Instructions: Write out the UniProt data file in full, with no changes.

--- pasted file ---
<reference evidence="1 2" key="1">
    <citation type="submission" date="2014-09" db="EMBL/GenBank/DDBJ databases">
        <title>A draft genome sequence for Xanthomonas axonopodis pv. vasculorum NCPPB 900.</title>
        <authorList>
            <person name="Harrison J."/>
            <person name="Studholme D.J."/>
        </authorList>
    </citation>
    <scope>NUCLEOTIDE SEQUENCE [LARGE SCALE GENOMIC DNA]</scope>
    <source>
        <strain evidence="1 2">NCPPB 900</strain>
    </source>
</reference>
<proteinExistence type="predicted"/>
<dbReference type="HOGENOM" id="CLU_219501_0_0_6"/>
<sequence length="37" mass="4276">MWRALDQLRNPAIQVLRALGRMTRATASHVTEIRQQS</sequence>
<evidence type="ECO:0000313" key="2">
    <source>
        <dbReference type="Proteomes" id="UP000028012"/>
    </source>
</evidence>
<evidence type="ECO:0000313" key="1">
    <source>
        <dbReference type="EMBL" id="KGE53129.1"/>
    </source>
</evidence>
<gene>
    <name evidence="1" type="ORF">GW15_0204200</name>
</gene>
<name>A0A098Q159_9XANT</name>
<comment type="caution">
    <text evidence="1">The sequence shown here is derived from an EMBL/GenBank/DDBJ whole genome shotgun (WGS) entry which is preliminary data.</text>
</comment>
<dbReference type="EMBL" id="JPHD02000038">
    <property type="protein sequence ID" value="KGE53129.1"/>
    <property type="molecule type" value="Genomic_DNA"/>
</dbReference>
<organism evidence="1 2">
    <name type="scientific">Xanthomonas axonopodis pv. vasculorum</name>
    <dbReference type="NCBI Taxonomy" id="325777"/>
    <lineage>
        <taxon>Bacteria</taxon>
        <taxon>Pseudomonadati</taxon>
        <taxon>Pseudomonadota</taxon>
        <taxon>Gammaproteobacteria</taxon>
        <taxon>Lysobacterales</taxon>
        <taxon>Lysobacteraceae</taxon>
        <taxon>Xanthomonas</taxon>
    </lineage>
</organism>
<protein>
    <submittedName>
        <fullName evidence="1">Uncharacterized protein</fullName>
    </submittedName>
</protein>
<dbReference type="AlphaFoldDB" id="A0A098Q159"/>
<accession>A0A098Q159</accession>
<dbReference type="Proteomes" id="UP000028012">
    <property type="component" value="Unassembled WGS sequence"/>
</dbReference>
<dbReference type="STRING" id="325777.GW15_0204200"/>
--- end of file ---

<reference evidence="1 2" key="1">
    <citation type="submission" date="2014-09" db="EMBL/GenBank/DDBJ databases">
        <title>A draft genome sequence for Xanthomonas axonopodis pv. vasculorum NCPPB 900.</title>
        <authorList>
            <person name="Harrison J."/>
            <person name="Studholme D.J."/>
        </authorList>
    </citation>
    <scope>NUCLEOTIDE SEQUENCE [LARGE SCALE GENOMIC DNA]</scope>
    <source>
        <strain evidence="1 2">NCPPB 900</strain>
    </source>
</reference>
<proteinExistence type="predicted"/>
<dbReference type="HOGENOM" id="CLU_219501_0_0_6"/>
<sequence length="37" mass="4276">MWRALDQLRNPAIQVLRALGRMTRATASHVTEIRQQS</sequence>
<evidence type="ECO:0000313" key="2">
    <source>
        <dbReference type="Proteomes" id="UP000028012"/>
    </source>
</evidence>
<evidence type="ECO:0000313" key="1">
    <source>
        <dbReference type="EMBL" id="KGE53129.1"/>
    </source>
</evidence>
<gene>
    <name evidence="1" type="ORF">GW15_0204200</name>
</gene>
<name>A0A098Q159_9XANT</name>
<comment type="caution">
    <text evidence="1">The sequence shown here is derived from an EMBL/GenBank/DDBJ whole genome shotgun (WGS) entry which is preliminary data.</text>
</comment>
<dbReference type="EMBL" id="JPHD02000038">
    <property type="protein sequence ID" value="KGE53129.1"/>
    <property type="molecule type" value="Genomic_DNA"/>
</dbReference>
<organism evidence="1 2">
    <name type="scientific">Xanthomonas axonopodis pv. vasculorum</name>
    <dbReference type="NCBI Taxonomy" id="325777"/>
    <lineage>
        <taxon>Bacteria</taxon>
        <taxon>Pseudomonadati</taxon>
        <taxon>Pseudomonadota</taxon>
        <taxon>Gammaproteobacteria</taxon>
        <taxon>Lysobacterales</taxon>
        <taxon>Lysobacteraceae</taxon>
        <taxon>Xanthomonas</taxon>
    </lineage>
</organism>
<protein>
    <submittedName>
        <fullName evidence="1">Uncharacterized protein</fullName>
    </submittedName>
</protein>
<dbReference type="AlphaFoldDB" id="A0A098Q159"/>
<accession>A0A098Q159</accession>
<dbReference type="Proteomes" id="UP000028012">
    <property type="component" value="Unassembled WGS sequence"/>
</dbReference>
<dbReference type="STRING" id="325777.GW15_0204200"/>